Mason Jar Internal Temp

Does anybody know how long it takes for the air in a mason jar to come to the same temp as the water bath?

As long as the jar is fully submerged its contained air temperature should take the same length of time as the other contents to achieve temperature equilibrium.

You will notice bubbles coming from the jar if you sealed it just finger tight. This is due to the air in the jar warming and expanding. When removed from the bath the air cools and creates a seal. Not as good as when canning under pressure but it does show that the air got hot.

Yes, the jar would be fully submerged. So, your saying that the air wouldn’t be “up to temp” until the end of the cooking cycle?

So your saying that the air is the same temp as the water as soon as it starts leaving the jar?

It starts to bubble as soon as the internal pressure from heat is great enough for the air to force its way by the seal. SOme of this is due to the expansion of what you are cooking and some of it due to temperature rise. As the air temperature rises during the cook bubbling increases. At home we have no way of easily monitoring the air temperature as a function of time.

Not at all Doc.
However you must realize you haven’t revealed sufficient pertinent project details to receive the precise answer you seek instead of discussing bubbles.

Perhaps we could be more helpful if you disclosed the purpose of your inquiry. The why often leads to the what.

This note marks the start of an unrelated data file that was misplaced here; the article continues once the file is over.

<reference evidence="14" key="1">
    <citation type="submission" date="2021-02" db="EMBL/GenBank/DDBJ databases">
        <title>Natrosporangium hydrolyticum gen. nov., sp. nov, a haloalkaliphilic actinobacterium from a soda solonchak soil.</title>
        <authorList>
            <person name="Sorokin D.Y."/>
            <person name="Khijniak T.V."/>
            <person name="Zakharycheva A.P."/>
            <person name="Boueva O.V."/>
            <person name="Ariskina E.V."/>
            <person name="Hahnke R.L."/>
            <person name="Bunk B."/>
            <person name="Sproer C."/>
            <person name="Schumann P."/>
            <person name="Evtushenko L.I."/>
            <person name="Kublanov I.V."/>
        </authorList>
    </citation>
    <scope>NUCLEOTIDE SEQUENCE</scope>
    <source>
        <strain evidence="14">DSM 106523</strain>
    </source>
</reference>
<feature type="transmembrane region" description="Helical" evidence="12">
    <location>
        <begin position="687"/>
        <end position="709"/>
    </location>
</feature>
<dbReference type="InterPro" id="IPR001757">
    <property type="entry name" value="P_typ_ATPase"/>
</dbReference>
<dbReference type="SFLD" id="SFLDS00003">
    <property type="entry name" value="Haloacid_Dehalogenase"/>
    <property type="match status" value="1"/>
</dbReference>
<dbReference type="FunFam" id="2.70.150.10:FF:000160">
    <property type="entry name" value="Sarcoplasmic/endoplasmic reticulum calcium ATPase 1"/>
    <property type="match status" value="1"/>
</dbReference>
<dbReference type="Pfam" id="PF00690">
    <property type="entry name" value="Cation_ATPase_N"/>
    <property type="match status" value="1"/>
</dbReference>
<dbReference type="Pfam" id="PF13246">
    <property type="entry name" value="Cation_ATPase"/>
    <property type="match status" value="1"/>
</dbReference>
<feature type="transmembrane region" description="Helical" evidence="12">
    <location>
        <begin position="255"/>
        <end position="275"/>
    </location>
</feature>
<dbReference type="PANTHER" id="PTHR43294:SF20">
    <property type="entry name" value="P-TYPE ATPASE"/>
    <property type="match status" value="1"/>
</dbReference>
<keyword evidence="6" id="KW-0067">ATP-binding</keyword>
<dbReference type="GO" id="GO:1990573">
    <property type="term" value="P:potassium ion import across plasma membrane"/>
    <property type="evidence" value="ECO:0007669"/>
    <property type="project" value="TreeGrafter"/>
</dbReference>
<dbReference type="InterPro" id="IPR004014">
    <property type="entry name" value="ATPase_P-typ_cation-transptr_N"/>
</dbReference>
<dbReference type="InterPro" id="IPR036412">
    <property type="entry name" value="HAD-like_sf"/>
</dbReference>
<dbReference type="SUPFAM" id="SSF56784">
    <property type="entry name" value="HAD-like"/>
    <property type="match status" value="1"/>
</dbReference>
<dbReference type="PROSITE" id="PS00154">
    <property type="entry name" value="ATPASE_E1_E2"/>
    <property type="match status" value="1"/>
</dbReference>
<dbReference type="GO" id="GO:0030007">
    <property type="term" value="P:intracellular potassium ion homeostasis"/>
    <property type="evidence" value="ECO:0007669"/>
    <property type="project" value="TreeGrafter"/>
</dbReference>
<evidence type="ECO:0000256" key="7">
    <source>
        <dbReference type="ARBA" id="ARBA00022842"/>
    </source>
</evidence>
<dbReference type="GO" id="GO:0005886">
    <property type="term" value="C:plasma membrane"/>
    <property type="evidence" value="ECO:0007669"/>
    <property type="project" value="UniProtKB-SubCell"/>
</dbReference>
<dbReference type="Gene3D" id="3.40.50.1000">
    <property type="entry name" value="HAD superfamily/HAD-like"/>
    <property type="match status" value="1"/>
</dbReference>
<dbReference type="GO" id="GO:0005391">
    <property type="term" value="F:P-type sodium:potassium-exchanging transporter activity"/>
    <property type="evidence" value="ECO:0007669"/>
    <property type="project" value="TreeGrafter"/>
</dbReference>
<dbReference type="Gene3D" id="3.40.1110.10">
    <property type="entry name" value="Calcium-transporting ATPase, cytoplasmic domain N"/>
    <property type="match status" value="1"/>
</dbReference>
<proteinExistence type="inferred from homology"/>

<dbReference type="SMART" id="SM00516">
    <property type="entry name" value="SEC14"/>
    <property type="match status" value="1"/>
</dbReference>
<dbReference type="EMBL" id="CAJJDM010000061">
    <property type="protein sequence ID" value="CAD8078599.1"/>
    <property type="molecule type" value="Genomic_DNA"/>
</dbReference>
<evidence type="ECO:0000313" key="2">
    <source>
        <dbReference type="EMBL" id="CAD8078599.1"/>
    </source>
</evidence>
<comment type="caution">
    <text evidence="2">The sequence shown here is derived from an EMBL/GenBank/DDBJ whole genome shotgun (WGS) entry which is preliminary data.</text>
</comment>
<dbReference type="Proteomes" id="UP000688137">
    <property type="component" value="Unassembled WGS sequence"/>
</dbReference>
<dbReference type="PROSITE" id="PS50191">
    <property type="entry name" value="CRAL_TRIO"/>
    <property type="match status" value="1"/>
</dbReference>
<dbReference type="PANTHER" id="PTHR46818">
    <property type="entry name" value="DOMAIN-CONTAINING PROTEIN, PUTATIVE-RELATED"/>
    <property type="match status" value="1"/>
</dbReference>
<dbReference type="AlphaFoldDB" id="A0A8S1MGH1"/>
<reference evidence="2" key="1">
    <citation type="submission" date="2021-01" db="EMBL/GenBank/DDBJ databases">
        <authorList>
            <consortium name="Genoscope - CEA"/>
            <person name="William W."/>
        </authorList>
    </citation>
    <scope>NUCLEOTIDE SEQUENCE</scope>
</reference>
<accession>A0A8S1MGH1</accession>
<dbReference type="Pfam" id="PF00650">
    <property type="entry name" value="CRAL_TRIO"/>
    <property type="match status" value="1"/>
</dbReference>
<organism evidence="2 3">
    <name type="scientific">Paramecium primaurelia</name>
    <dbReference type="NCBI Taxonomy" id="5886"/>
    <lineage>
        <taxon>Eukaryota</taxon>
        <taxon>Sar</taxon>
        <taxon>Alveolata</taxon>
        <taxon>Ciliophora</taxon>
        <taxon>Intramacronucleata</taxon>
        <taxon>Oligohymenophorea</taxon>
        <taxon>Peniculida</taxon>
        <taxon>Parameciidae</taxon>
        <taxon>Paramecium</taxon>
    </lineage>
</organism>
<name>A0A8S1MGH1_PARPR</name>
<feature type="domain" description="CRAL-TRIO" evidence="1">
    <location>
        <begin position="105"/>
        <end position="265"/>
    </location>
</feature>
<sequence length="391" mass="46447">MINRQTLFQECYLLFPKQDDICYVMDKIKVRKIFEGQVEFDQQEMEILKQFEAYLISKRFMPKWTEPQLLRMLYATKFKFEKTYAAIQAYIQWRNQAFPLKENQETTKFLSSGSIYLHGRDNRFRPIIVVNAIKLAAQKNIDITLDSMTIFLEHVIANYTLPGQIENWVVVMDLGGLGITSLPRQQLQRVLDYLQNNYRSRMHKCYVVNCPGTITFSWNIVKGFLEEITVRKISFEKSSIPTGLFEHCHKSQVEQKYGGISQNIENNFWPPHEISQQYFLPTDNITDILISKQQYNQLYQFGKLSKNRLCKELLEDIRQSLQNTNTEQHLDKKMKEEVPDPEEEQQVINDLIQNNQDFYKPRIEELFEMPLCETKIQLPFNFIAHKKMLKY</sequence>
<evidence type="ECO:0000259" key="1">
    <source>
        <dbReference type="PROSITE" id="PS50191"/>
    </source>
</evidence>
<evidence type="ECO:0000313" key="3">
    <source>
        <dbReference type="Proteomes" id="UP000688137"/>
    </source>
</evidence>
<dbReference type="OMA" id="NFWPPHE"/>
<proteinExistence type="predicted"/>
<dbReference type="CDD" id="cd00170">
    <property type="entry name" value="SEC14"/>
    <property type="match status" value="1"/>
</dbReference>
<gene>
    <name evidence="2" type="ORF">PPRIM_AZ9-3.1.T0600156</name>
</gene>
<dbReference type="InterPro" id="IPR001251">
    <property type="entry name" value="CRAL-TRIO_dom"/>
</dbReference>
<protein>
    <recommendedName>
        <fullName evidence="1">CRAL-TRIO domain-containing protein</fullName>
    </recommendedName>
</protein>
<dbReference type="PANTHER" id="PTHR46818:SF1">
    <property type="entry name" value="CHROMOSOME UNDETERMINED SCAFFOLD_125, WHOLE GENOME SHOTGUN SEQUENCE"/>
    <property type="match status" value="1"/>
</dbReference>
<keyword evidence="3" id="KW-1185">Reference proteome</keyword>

Air temperature in the jar depends on the total mass of the contents, cooking temperature, and length of time at cooking temperature.

Being a Doc you likely know the temperature of the jar’s contents never equals water bath temperature, but over sufficient time approaches it to close enough status.
Does that help?

Otherwise it might be useful to construct a time and temperature chart to monitor the rise in temperature and the approximate internal air temperature of the jar.

This is beginning to sound like all hot air.

The project is to decarboxylate CBD in hemp material. I would like to do it in a mason jar rather than a plastic bag due to losing materials sticking to the plastic bag after decarboxylation. Also, the bags seem very fragile after being in 200º F water for two hours, so I’d feel better about doing the infusion in glass to avoid a potential bag leak. I know time and temp in an oven to do this in a mason jar, but wasn’t sure if I could use same times and temps if using sous vide.

Most organic chemistry is beyond the knowledge base of this cook. However, infusions i understand, but you are attempting to process your material at a higher temperature than is usually sustained with SV cooking and lower than most decarboxylation reactions.

You might want to use an oven with a baking steel or bricks beneath the jars for temperature stabilization.